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Wednesday, 28 May 2014



West Runton – Found by Ian Prentice
Photo taken in rain and dire light at 8.39pm.


I got home from work and felt shattered – my birding gear was all round the house from where I left it all to dry last night, from walking Burnham Overy Dunes and I was still in my uniform. There was no news on the very rare Eastern Subalpine Warbler found at Blakeney Point today and in any case, I had no energy to walk BP late in the evening. I thought about going to Snettisham Coastal Park, but decided to be sensible and stay in, as I felt so tired. Save my energy for tomorrow night.

Suddenly,  I got a text about a Black-headed Bunting, female found at West Runton!!! WHAT!!!!! OMG! I couldn't have been less ready to go on a serious twitch if I'd tried. Massively stressful trying to get all my gear together. Coat pockets were still wet from yesterday. Uniform off, trousers on, grabbed top, flew downstairs, bundled stuff into car and was off like the wind.

Arrived at West Runton at about 7.30pm – bird gone, having been flushed by a birder (makes a change there!) Accidentially from what I heard though. I broke some of my own rules this evening and I'm sure some people weren't happy, but tough! I had driven a long way in a tired state and was now in a grumpy mood. The light was dire anyway and with rain and the clock ticking, it was becoming increasingly frustrating. Cutting a long story short, Ashley, myself and one other birder decided to carefully and quietly walk along the outer edge (only) of the garden on rough ground adjacent to the field, to see if we could see this bird. No-one in the house I hasten to add - builders doing the house up by the looks of it. No sign of the bird. Trudged back. Trousers and inside of boots completely drenched, but I didn't really care, I just wanted to see this bird.


Ashley B., Lee G. and myself decided to cross the road to where the bird was first seen. It's always good to return where the bird was first found and more than often this pays off. Well it certainly did, Ashley suddenly spotted the Black-headed Bunting flying across (distantly) and then landed in a hedge!!! Wow!!! At last!!! Thank you Ashley, so much! It was a distant view, but nevertheless, there it was! We stayed still, as another 15-20 people came rushing over from the other side of the road (garden side) and there were some very happy birders, including Stuart W., Trevor D., Mike S. etc and obviously Lee G. and Ashley B. The bunting then flew into the middle of the field. We walked a bit further up, but it remained in the middle of the crop. We returned back along the hedge and round the other side of the field, so that it had a chance of returning to favoured hedge and also hopefully giving us all another chance of seeing it. This worked fabulously and the bird returned to the hedge giving everyone distant but good scope views in the failing late at around 8.30pm. Mike Sidwell was so happy he hugged me! I managed to get some poor, but decent record shots considering the disgusting weather, dire light and time! The bird then flew (not flushed in case anyone is thinking this) the whole length of the hedge to the garden on the opposite side of the road at 8.40pm. No one actually saw the bird in the garden after that, obviously gone to roost.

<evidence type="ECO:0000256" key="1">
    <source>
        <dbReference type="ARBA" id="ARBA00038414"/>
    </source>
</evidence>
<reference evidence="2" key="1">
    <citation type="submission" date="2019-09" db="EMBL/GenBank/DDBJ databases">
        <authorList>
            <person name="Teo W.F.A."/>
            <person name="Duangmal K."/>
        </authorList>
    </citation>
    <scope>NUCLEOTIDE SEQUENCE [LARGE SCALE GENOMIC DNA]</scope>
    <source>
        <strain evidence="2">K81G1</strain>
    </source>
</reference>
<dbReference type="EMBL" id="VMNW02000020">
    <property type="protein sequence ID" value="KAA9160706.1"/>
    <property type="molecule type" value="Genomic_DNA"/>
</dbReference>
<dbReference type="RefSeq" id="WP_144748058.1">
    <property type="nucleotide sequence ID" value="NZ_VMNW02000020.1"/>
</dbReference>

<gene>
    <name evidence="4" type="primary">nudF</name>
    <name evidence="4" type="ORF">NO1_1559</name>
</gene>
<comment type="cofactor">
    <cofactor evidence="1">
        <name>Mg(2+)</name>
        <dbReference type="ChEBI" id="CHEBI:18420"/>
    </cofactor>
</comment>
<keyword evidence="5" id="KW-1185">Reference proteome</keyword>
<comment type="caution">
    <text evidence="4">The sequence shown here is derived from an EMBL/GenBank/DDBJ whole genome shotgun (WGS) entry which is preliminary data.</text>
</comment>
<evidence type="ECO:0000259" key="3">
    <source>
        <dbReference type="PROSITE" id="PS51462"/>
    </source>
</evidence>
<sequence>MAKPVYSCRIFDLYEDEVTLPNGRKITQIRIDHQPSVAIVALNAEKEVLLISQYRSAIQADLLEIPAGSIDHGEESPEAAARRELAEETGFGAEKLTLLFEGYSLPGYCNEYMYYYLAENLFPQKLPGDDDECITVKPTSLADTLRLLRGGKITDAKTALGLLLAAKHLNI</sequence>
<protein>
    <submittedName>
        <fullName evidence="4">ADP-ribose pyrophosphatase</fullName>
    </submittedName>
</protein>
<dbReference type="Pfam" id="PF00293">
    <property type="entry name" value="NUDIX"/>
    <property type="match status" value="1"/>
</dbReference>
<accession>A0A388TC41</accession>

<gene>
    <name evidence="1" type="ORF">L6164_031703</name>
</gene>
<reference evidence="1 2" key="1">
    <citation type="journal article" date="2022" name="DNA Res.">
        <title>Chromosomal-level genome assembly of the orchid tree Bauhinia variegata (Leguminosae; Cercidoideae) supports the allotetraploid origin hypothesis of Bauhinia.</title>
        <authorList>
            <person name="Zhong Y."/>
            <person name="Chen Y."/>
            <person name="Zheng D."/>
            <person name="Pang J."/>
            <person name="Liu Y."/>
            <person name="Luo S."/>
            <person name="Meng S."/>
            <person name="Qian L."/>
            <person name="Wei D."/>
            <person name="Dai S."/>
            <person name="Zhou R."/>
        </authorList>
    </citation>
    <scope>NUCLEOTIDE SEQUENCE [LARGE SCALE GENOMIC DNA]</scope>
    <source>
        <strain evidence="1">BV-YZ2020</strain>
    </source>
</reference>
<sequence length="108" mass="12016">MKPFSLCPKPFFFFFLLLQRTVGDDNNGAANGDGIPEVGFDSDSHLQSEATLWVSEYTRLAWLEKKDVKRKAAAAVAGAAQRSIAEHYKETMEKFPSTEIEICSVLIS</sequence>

Walked back to my car, my boots were squelching with water inside, my trousers dripping, camera damp, bag wet. My car was screaming for fuel, I was in the red and I was hungry! Found garage at Sheringham, filled up, bought dinner: cheese and onion pasty (rubbish) and 4 toffee muffins! Ate these on route home, arriving back at 10.30pm.

If I had the energy I would return at 4am tomorrow, but I haven't and I have to be at work at 8am, so if the bird is there tomorrow, I'm sure there will be some stonking photographs. Good luck if you are going. We are on a roll now – more birds to come! The bad news is, my pager has stopped working – what a time for that to go wrong!

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